11:20 – Magnusson is done! That was remarkably short. Last time he was excruciatingly lengthy.

11:30 – Zenon’s turn. [These are just short notes. A full transcript will be made available later on.]

ZENON EXPLAINS TO the court Scientology’s principle of “acceptable truths” and illustrates it with the testimonies that we have heard. Vorm, Small, Alexandersson, and McShane himself – all of them have been proven to have been withholding parts of the truth, or sometimes reverted to claiming that “they didn’t know” when an answer would be too damaging. The court must also take into account that Vorm, Small and McShane have big economic, social and religious stakes in what they say. They are not objective witnesses, they have their position and their religion to defend.

Zenon at one point openly slights Magnusson: while going through the Dutch case and CST being part of it, he says that “RTC had a better lawyer in that country than the one that they employed here…” I only manage to keep a straight face because I knew that the joke was coming. Not even a hint of a smile crosses my lips. Magnusson contains himself. But fifteen seconds later I hear a deep sigh escaping him.

Discussing the identity of the texts, Zenon stresses that modifications abound, different versions have been used through time, and that texts are often revised. We simply have no means of knowing what exactly is registered with the US Copyright Office; it is masked, after all. Zenon explains that there is no contradiction between his claim that this material is Scientology’s material on the one hand, and his claim that there is no equality between the Scientology’s material and what he published on the other. Only the text that is registered with the US Copyright Office counts, and RTC has not proven that the materials that Zenon published are identical to those that are registered.

Zenon harps upon McShane’s definition of “infringement”: paraphrasing is infringement; the use of certain words is a infringement, quoting is an infringement, actually, any use of any part of any text outside the church is an infringement. When Zenon quoted mere captions of a part of OT2 in the Fishman Affidavit, without ever including the actual sections underneath each caption, that was labelled as an infringement too. And what is more: RTC’s method of comparison never allowed the court to assess how much he quoted of a passage, and thus doesn’t allow the court to consider whether quoting such a passage is within the limits of the law.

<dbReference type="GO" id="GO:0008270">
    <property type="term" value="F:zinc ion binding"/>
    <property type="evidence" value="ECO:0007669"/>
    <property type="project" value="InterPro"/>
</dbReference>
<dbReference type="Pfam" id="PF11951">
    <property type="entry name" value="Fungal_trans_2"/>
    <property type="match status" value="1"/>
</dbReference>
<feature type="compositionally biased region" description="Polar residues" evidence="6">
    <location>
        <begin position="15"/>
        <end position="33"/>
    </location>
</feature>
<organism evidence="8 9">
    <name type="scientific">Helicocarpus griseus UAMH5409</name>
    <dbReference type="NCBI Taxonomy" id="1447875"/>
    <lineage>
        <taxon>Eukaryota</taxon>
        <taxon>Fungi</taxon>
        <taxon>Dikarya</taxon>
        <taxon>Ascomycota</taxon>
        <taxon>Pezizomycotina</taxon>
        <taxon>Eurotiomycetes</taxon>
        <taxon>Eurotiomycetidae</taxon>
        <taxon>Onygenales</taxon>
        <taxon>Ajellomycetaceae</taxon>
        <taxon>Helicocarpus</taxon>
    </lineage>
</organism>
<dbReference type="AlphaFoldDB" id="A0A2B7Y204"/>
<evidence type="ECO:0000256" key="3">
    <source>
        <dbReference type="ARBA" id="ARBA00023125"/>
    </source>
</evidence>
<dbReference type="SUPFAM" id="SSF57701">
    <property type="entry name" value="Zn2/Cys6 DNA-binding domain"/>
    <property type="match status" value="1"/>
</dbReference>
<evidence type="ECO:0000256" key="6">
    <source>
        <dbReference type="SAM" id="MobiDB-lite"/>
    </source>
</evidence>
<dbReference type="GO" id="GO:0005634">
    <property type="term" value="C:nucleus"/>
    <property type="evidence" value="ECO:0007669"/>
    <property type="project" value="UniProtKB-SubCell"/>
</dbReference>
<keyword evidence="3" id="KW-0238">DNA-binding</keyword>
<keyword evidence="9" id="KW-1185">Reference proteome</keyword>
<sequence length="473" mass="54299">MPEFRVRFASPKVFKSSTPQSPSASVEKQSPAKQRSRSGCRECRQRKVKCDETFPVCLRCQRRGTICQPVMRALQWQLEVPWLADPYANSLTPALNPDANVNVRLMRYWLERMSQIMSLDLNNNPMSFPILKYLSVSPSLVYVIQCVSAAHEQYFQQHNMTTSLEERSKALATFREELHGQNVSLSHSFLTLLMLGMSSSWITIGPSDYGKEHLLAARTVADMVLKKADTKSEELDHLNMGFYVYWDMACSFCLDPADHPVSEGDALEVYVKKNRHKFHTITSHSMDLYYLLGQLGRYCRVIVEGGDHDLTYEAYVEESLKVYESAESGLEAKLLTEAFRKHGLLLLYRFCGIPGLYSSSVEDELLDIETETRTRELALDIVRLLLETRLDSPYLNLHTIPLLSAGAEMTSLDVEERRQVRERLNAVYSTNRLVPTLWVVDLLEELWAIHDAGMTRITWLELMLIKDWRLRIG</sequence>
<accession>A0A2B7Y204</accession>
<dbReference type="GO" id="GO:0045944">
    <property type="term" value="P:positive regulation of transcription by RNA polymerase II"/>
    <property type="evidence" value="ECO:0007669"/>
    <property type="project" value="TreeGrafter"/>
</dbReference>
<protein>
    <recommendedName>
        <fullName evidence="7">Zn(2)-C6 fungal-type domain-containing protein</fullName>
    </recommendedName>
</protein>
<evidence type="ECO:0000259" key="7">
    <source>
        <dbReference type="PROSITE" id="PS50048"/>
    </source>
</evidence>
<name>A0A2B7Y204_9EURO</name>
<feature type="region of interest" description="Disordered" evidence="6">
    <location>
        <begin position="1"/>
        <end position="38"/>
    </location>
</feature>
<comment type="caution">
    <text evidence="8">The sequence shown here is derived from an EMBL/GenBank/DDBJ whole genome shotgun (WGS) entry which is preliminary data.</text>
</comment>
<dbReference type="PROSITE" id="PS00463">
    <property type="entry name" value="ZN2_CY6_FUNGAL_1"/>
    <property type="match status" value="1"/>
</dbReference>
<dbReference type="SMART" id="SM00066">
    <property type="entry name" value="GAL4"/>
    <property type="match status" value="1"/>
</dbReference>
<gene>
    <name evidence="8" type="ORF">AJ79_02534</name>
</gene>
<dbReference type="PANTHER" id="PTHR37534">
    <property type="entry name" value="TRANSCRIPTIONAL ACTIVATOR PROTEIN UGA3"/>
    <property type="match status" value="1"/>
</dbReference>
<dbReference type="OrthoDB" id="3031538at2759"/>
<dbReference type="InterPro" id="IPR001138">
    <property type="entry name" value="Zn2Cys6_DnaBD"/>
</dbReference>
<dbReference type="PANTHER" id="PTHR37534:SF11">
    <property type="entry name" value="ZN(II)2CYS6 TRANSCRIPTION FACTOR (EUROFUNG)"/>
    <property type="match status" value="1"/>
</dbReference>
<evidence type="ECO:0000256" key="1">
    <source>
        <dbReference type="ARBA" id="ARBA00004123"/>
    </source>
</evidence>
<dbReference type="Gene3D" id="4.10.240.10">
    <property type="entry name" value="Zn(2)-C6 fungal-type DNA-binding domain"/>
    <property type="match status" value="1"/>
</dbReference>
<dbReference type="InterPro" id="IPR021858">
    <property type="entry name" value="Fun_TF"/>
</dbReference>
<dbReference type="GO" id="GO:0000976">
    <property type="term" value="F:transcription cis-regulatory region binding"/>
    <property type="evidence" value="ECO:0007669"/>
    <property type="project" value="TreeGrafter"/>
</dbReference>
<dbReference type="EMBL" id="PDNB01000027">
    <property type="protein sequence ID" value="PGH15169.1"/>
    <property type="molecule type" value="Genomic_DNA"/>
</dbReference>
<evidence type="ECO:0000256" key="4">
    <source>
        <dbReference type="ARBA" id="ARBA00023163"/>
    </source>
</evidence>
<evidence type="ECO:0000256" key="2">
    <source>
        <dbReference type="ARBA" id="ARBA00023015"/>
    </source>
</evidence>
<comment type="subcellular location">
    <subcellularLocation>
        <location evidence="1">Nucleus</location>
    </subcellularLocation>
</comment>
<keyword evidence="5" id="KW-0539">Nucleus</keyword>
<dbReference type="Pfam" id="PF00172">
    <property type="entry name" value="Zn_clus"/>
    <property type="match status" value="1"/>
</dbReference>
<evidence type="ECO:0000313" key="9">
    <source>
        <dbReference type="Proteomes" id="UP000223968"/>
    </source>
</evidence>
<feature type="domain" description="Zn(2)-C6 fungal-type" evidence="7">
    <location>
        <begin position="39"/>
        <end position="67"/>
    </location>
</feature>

Publication. Zenon lists the reasons why the OTs and NOTs should be considered to have been legally published (an assessment from which the right to quote and the right to make private copies follow, and from which it will follow that the primary court, the administrative court and parliament will again be able to give copies of the OTs and NOTs to the public as per offentlighetsprincipen). The amount of people who accessed the NOTs (5,000 to 7,000) and the OTs (25,000); the translation of the OTs into four languages; the commercial offering of the OTs and NOTs to all eight million Scientologists via the Scientology magazine “Source”; the accessibility (all you need to do is to qualify) of OTs and NOTs for all Scientologists; and the paying for these courses – each and every one of these elements is in itself sufficient to constitute publication.

Jurisprudence has it that the “closed circle”, the “limited circulation” that a text can enjoy without constituting legal publication, is very small. Now let’s look at the church’s own figures: 25,000 (members who have done OT2 and OT3) times 6,000 dollars (the price for each of these courses) times 2 (OT2 and OT3) times 9 (crowns in the dollar) amounts to 2,7 billion SEK. Would any circle that generates such an amount ever be considered closed?